Digital signage menu boards are quickly making inroads as the new menu board technology of choice for fast casual and quick-service restaurants in the U.S.
A recent webinar by DST sister site FastCasual.com, sponsored by Philips Signage Solutions, took a closer look at the growth of digital menu boards and their value in the foodservice industry.
The webinar, "What are you waiting for? Digital Menu Boards are here!" featured a presentation from industry experts in the digital signage and the foodservice sectors — Craig Rathbun, the North American managing director for Philips Signage Solutions; Lyle Bunn, principal at Bunn Co. and a mainstay of the digital signage industry; and James Lux, the vice president of information technology for fast casual burrito chain boloco.
Rathbun got things rolling by giving a bigger-picture overview of digital signage and its fit in various vertical industries, from transportation to retail to food.
"I think it's apparent to everyone digital is pretty much everywhere you look in your world," Rathbun said, adding that someone would just about "have to live in a cave" to not come into contact with digital signage in their everyday lives.
"I know we like to think of digital menu board as a replacement for static, but they really do so much more than that," Rathbun said, offering a list of additional benefits the technology provides to restaurants:
- Entertaining customers
- Motivating repeat customers
- Building brands
- Enhancing productivity
- Creating revenue
- Promoting experimentation
"We're hoping you don't look at a digital menu board merely as a space for line items and price points, but you see it as a digital canvas where you're going to engage your customers and entertain them and really change the atmosphere and ambiance of your stores," Rathbun said.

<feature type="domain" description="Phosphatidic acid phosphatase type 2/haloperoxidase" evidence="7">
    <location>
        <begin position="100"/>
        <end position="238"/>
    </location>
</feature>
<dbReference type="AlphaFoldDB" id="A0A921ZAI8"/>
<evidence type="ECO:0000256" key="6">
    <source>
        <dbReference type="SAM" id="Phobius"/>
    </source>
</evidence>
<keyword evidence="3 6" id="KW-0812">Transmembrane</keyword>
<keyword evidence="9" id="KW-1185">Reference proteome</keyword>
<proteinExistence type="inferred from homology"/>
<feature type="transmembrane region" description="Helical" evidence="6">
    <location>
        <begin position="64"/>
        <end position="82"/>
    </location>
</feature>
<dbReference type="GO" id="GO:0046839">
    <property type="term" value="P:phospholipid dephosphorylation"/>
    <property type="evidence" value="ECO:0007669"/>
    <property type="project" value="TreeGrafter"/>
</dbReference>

Bunn then spoke to put digital signage and digital menu boards into context in the multibillion North American foodservices arena — and talked about why the dynamic nature of the medium is so effective for restaurants.
Humans' brains are hardwired to notice motion, and to "de-select" visuals that aren't relevant, and human emotions are involuntary, he said. So visuals that put people in a good mood that are relevant to their location and intention will be effective in achieving a goal.
All of that underpins the business value of digital menu boards and digital promotion boards in foodservice outlets, he said. Digital signage improves the restaurant environment, increases revenue and reduces costs, he said.
Using the ubiquitous Canadian coffee chain Tim Hortons as an example, Bunn said a case study showed an increase in the average ticket at a pilot Tim Hortons location from $1.61 to $1.86 with a digital promotion board installed.
Generally, Bunn said, most restaurants will see a 4-percent to 50-percent revenue increase on items promoted via digital signage, along with a significant reduction in customers' perceived wait times.
Lux, whose chain, boloco, has used digital extensively, said his company views in-restaurant digital signage as a platform for engaging with customers — agreeing with Rathbun that digital menu boards are more than just a place to show the menu.
"It should be more than a means to list our food items," he said, before going over a variety of ways boloco uses in-store digital signage, from interactive games to live Twitter feeds. "You just can't do these things with a paper laminate."
During the question-and-answer segment following the presentation, the panelists answered questions from the webinar audience. Questions ranged from asking who creates the content on the boards to where to find the people to create that content, and a look at the benefits of integrating social media into digital signage.
(To get a more in-depth look at the webinar, download the free, on-demand version of the live event by going here.)
Learn more about digital menu boards.